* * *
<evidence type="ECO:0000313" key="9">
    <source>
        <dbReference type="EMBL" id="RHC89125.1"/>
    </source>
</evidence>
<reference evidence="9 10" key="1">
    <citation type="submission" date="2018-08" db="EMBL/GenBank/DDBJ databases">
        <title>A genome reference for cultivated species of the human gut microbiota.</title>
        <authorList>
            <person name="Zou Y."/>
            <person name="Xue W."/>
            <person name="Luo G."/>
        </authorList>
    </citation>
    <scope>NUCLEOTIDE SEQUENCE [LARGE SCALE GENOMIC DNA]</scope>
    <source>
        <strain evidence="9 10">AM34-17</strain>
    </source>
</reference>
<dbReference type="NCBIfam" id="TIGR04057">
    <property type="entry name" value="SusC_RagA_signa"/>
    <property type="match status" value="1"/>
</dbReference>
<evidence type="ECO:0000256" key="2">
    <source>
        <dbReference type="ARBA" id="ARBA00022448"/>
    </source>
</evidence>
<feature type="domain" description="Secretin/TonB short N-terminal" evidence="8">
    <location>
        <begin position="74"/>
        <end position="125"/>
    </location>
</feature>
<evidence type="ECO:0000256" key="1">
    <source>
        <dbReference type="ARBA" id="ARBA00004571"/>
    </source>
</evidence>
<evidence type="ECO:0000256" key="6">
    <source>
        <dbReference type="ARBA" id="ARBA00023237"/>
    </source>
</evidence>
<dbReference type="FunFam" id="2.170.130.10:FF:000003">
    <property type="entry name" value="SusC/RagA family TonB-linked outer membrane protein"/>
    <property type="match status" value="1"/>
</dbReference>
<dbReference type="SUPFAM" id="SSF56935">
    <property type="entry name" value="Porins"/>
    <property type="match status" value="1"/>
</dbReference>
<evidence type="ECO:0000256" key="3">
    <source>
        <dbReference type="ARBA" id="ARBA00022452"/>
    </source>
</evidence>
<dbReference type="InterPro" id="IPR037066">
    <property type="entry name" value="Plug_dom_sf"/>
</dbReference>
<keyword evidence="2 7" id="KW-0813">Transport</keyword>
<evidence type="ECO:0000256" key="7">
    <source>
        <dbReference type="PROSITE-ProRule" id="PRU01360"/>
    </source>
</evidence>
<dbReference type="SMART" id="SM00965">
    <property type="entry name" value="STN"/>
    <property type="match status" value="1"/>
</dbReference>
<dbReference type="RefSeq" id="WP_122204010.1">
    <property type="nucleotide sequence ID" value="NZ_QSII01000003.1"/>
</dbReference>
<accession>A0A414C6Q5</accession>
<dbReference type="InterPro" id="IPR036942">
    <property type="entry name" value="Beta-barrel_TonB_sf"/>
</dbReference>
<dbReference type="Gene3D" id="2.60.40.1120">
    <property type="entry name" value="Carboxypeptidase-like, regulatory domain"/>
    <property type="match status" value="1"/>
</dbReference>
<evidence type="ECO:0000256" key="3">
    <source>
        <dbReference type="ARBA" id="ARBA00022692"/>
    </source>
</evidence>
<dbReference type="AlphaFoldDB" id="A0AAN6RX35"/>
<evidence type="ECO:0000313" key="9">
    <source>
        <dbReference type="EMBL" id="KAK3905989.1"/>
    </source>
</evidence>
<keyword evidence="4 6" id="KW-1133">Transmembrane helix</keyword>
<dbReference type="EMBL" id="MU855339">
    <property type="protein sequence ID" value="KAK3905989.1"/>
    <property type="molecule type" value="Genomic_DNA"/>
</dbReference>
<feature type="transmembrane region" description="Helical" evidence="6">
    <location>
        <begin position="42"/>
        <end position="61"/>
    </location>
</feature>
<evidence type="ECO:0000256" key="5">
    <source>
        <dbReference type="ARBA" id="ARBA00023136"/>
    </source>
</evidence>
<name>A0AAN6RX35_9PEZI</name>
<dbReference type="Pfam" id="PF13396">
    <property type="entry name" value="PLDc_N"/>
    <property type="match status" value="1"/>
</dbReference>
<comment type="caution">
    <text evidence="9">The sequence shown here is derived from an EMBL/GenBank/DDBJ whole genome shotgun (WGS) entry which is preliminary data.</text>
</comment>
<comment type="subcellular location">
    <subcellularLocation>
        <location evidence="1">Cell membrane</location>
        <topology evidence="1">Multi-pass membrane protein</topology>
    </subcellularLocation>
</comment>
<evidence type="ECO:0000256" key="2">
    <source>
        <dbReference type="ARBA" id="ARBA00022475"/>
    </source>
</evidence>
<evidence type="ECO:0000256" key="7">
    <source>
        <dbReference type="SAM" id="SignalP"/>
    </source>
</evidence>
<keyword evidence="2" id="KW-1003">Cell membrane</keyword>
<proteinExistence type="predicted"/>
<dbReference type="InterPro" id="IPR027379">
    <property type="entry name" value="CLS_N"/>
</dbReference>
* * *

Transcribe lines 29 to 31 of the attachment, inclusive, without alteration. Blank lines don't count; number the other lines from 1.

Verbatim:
<feature type="domain" description="Secretin/TonB short N-terminal" evidence="8">
    <location>
        <begin position="74"/>